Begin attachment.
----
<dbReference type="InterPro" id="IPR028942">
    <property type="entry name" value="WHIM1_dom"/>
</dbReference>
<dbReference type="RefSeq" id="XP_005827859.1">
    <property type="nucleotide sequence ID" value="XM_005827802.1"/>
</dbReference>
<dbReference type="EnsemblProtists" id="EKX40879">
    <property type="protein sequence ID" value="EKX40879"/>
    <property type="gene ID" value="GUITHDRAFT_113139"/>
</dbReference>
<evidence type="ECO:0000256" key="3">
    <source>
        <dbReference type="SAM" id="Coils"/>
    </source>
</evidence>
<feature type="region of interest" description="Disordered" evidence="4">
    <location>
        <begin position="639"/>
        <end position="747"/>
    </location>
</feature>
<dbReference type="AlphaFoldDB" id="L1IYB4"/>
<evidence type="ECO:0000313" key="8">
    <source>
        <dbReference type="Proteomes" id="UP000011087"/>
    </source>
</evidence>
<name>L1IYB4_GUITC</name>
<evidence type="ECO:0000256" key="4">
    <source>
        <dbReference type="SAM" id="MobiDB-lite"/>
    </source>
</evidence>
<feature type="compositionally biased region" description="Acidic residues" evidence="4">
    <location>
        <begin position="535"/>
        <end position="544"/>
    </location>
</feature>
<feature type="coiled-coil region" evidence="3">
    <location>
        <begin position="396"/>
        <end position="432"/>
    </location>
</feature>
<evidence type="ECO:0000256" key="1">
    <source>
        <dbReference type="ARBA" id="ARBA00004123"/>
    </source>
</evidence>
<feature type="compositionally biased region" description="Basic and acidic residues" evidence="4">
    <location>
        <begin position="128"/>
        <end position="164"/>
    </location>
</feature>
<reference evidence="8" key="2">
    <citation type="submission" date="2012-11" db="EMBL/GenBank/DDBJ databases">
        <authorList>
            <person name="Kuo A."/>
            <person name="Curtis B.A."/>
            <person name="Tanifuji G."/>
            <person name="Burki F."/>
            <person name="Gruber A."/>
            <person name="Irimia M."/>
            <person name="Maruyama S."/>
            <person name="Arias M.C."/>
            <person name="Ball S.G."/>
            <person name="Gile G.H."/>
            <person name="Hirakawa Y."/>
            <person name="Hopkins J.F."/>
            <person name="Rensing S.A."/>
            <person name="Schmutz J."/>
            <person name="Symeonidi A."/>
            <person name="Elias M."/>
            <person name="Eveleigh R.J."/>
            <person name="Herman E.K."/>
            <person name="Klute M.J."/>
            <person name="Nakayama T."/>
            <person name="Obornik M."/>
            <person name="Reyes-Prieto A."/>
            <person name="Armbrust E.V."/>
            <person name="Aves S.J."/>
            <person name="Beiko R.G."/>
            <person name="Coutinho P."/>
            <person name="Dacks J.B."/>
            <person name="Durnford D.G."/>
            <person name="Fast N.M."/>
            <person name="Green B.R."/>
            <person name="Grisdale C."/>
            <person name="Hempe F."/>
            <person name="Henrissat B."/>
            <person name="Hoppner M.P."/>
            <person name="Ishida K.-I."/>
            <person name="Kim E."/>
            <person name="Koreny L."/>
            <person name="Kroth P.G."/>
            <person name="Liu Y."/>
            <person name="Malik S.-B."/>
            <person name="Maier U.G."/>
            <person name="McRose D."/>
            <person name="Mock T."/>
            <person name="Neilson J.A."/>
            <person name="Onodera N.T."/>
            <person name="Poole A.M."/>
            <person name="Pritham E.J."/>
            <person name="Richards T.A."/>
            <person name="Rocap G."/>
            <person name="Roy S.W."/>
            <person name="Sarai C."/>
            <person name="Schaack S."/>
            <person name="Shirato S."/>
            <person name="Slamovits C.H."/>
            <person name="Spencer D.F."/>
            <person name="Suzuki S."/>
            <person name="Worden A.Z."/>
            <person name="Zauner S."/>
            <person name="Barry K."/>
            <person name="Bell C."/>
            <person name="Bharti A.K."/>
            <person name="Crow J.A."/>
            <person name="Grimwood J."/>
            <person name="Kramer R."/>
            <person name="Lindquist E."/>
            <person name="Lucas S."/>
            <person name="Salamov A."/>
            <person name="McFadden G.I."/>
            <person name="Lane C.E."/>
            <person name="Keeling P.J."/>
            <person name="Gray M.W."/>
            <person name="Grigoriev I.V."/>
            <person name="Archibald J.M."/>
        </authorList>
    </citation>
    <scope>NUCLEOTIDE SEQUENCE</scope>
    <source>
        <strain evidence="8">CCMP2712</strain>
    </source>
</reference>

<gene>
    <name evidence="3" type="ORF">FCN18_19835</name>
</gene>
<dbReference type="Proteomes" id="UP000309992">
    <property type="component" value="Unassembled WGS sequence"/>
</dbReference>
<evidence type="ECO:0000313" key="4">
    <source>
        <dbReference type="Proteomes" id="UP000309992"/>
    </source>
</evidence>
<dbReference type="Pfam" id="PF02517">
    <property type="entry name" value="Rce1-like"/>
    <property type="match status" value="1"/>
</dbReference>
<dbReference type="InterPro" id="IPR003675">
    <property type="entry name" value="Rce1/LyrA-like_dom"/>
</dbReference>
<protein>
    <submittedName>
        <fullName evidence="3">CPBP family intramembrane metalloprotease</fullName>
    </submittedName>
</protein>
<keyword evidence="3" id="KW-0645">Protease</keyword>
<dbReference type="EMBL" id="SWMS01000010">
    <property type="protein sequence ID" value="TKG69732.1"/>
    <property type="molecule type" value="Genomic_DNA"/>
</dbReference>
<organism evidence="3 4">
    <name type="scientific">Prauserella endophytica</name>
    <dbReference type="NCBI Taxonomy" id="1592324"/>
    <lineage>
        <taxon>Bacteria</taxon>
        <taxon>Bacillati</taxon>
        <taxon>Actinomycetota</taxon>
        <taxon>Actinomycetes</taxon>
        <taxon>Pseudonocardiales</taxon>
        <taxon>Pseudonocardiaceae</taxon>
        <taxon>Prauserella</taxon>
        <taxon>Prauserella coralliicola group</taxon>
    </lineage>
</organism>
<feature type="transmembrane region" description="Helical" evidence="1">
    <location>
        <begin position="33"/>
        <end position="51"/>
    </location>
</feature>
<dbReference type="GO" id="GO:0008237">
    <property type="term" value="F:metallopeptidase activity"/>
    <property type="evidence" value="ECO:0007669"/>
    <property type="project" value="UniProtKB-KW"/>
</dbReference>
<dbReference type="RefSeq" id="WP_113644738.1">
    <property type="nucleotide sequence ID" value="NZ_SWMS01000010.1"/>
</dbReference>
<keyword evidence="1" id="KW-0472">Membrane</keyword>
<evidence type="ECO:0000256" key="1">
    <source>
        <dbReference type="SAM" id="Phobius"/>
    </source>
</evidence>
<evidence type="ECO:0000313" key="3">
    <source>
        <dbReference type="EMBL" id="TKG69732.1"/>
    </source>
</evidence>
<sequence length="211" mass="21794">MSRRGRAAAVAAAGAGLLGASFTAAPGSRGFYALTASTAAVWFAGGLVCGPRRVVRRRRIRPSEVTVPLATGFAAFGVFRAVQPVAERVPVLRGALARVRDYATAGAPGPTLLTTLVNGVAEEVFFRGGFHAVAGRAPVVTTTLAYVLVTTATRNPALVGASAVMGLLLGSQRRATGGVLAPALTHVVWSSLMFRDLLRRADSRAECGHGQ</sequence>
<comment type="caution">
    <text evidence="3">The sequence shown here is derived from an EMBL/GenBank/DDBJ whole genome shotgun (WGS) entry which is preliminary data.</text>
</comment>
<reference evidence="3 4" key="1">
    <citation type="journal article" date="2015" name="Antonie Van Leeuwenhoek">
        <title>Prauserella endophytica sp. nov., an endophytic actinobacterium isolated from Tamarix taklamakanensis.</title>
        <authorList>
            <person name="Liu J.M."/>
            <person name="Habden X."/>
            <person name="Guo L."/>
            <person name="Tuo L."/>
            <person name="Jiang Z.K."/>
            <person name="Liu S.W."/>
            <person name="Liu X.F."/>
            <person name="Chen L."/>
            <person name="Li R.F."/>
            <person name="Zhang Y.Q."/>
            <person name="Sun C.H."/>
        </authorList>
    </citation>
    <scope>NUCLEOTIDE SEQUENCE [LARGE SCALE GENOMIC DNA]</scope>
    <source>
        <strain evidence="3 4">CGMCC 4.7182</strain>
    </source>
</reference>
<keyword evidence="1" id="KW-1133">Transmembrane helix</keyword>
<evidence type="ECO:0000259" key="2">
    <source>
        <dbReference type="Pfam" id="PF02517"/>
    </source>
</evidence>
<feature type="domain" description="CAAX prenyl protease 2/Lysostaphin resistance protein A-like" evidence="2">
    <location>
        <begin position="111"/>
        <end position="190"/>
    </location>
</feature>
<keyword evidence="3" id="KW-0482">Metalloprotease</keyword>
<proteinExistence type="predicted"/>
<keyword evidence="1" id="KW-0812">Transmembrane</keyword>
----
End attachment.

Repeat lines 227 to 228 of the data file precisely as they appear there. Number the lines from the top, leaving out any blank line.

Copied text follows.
    </citation>
    <scope>NUCLEOTIDE SEQUENCE [LARGE SCALE GENOMIC DNA]</scope>